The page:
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Thoughts After Watching “Shiny Happy People” – The Duggars Documentary

Note – an earlier version of this post incorrectly identified this as a Netflix series and has been corrected to Amazon Prime.

We made it a point to watch the Amazon Prime series Shiny Happy People this past weekend. If you’ve not seen it and don’t want spoilers, stop reading, though I will also point out that most of what you’ll see is a behind-the-scenes look at things that have already been out in the public.

If you aren’t familiar with the Duggar family, they were the center of the TLC show 19 Kids and Counting. The parents belonged to a church that followed the religious doctrine of having as many kids as possible, with the goal of raising the next generation of fundamentalist believers who will lead society into being a Christian society.

The documentary contains a lot of interviews with people who were close to the family, including one of the daughters, who have since become estranged. Jim-Bob’s sister, a cousin, former close friends, etc. are all interviewed as well as other former members of similar churches who followed the teachings of Bill Gothard.

There is a lot of discussion, obviously, of the abuse charges against Josh Duggar and how the family, the church, and TLC handled that situation but that simply opens the door to a larger discussion of sexual abuse claims made against many, many leaders in the church, including Gothard himself.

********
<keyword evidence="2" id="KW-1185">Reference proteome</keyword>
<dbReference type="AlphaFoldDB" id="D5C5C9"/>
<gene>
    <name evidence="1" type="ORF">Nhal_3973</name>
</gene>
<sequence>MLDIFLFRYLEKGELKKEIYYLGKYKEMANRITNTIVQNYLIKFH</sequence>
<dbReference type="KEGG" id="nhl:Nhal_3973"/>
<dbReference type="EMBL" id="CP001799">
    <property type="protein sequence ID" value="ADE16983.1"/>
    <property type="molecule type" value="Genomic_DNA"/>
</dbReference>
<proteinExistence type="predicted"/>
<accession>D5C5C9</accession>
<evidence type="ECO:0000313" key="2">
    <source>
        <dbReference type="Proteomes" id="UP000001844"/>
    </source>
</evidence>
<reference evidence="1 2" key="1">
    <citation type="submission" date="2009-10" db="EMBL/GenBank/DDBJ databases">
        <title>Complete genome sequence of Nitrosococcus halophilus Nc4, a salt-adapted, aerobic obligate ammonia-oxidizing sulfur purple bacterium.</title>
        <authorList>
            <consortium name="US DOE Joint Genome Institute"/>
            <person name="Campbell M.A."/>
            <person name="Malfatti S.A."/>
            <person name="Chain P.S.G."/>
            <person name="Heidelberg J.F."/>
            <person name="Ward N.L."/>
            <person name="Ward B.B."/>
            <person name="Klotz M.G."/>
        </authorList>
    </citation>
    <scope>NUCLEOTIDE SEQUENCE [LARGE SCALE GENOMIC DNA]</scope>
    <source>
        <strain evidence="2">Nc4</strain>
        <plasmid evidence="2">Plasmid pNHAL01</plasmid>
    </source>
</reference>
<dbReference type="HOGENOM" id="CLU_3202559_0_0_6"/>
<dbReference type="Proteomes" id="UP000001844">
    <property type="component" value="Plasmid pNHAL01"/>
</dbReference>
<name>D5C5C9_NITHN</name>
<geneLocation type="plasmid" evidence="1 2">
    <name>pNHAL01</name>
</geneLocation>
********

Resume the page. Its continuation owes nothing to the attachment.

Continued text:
After watching all four episodes this was the obvious takeaway for me. Many of us were shocked by the accusations against Josh Duggar but what this documentary makes clear is that this was bound to happen. It was really only the tip of the iceberg. The entire structure of Gothard’s plan for raising kids is set up to create abuse. Wives should be strictly submissive to their husbands, children to their parents, and everyone to the church leaders. Questioning is not allowed. Having any influence from outside this structure is not allowed. Kids are home-schooled using materials written or approved by Gothard. Kids who do not happily obey their parents are beaten until they become that child. Wives are simply an extension of that same thought pattern, if your wife doesn’t submit enough, beating her in the same way is acceptable.

My point here is that even if we assume a father has only the best of intentions going into parenthood, there will be abuse. They will be teaching their children that abuse is proper when the other person is supposed to submit to them. So, as an older male in the family, what else could a teenage Josh Duggar expect from his younger sisters? They were supposed to submit to him and with the hyperfocus on any kind of sexual temptation, including the importance of females not tempting males as opposed to males being responsible for their own gaze, it’s not at all surprising that there was sexual abuse in that family.

Frankly, I’d be surprised if there are families living in that structure who haven’t had some form of sexual abuse on top of the obvious, and condoned, physical abuse.

As one of the children who grew up in this church environment said, it’s the elephant in the room. If you spend every day hearing about how your sister should dress modestly so that you don’t think about your sister’s boobs, eventually you’ll spend a lot of time thinking about your sister’s boobs. It’s not healthy, and the interesting thing is, given what we learn about the people who created this curriculum, clearly they were struggling with their own lustful thoughts and actions, and many of the rules were about finding someone else to blame for them.